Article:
To efficiently communicate both whether a place was worth visiting and what sort of clientele it attracted, Spartacus developed a system of stars, stripes, and abbreviations. Stars, ranging from one star (“hearsay recommendation”) to five stars (“reserved only for a small handful of the very best places”) were placed next to recommended locales while stripes, ranging from one stripe (“not recommended”) to three stripes (“DEFINITELY NOT RECOMMENDED”) were placed next to entries that the reader should avoid. To quickly describe whom or what could be found in each place, Spartacus placed a letter or sequence of letters next to each entry. Each letter corresponded to a different term listed in the introduction such as L (leather), R (rent/sex workers), or F (food available).
The knowledge of international gay scenes that Spartacus presented to its readership was therefore distorted in three primary ways. The first difficulty had to do with translation. Spartacus attempted to be as international as possible by offering translations (all included in the same guide) from English into German, French, and, starting in 1977, Spanish and attempting to find translators to read all submitted recommendations. Nevertheless, given that its readership was limited to speakers of three or four European languages, so too likely were its submissions, because why would a speaker of exclusively Mandarin or Arabic submit a tip to a guide that they couldn’t read?
The second problem came from geographical constraints. The most detailed descriptions and numerous entries appear for countries that the Spartacus team most frequently visited. This meant that in 1978, for example, West Germany, an easy train ride from the Netherlands, had 830 listings, with West Berlin boasting 94, while India, given its greater inaccessibility and anti-sodomy laws, had only 27 listings with Mumbai (listed as Bombay) topping out at a mere 13, with no listing receiving stars or stripes.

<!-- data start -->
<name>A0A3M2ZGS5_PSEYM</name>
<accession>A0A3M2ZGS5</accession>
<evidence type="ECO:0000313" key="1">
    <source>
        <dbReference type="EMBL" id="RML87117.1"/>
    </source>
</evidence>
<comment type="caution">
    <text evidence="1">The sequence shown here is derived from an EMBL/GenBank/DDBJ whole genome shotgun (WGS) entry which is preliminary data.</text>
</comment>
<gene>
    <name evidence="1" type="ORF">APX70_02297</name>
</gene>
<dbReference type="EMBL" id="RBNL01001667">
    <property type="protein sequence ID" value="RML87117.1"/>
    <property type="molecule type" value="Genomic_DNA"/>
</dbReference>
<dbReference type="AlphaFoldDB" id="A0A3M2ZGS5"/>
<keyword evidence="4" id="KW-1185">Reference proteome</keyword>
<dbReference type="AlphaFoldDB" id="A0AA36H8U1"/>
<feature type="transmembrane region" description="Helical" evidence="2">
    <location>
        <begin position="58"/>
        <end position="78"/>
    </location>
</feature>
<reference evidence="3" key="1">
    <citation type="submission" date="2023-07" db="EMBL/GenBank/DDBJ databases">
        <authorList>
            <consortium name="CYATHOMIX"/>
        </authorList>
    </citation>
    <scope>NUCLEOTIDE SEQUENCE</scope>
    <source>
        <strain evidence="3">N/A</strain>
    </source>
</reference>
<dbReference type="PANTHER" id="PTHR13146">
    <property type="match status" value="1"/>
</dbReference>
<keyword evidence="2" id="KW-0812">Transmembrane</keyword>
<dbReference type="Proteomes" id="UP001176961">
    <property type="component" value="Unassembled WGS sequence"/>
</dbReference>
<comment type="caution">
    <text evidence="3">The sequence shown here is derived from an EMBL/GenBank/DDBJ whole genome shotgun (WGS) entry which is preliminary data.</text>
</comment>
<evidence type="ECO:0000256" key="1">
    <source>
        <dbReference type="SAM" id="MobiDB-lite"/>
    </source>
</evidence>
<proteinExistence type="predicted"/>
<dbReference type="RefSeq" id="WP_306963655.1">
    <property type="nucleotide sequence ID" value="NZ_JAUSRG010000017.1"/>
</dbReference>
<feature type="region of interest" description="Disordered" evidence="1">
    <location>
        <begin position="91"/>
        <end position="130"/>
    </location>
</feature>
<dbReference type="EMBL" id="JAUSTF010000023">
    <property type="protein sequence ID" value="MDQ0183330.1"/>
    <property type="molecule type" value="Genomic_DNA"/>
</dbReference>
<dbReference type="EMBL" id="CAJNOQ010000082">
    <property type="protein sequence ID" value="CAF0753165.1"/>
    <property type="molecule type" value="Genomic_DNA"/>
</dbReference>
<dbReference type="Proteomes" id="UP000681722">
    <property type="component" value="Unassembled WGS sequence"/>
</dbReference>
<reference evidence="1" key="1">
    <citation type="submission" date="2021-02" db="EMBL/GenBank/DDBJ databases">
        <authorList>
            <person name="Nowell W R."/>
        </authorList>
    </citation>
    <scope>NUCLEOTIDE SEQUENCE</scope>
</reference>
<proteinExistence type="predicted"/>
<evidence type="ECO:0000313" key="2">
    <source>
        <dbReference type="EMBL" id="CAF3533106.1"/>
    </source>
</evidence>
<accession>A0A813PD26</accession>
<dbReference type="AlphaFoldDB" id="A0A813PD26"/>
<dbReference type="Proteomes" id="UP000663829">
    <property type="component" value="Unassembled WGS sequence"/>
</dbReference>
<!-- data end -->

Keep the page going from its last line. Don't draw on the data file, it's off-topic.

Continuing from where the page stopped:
Distance however wasn’t absolute. Personal preference played a significant role too. After Stamford’s 1975 trip to the Philippines during which he “had 30 to 40 boys calling me every day to offer themselves,” the entry for the Philippines contained highly detailed descriptions and always remained very current.
The third problem was a result of translating very local knowledge about sexual practices and identity into a universal code, such that the same system of letters could be applied to a dance club in Nottingham and a brothel in Kenya. This difficulty becomes perhaps most visible in the caveats attached to listings for places where one could find male sex workers. While a simple “R” might do the trick for cruising grounds in Berlin, the same letter did not seem to capture the full situation in contexts outside of Western Europe.
In its description of the pleasures of Tunisia, Spartacus warned readers in 1978 that most boys expect to be paid in large tourist resorts. However, Spartacus stumbled somewhat in its description of southern Tunisia, writing that the boys there may expect a gift, like old t-shirts or socks, and begged its readers “not to offer money . . . as this is one of the few areas in the world where money is not expected—let us try to keep it that way.”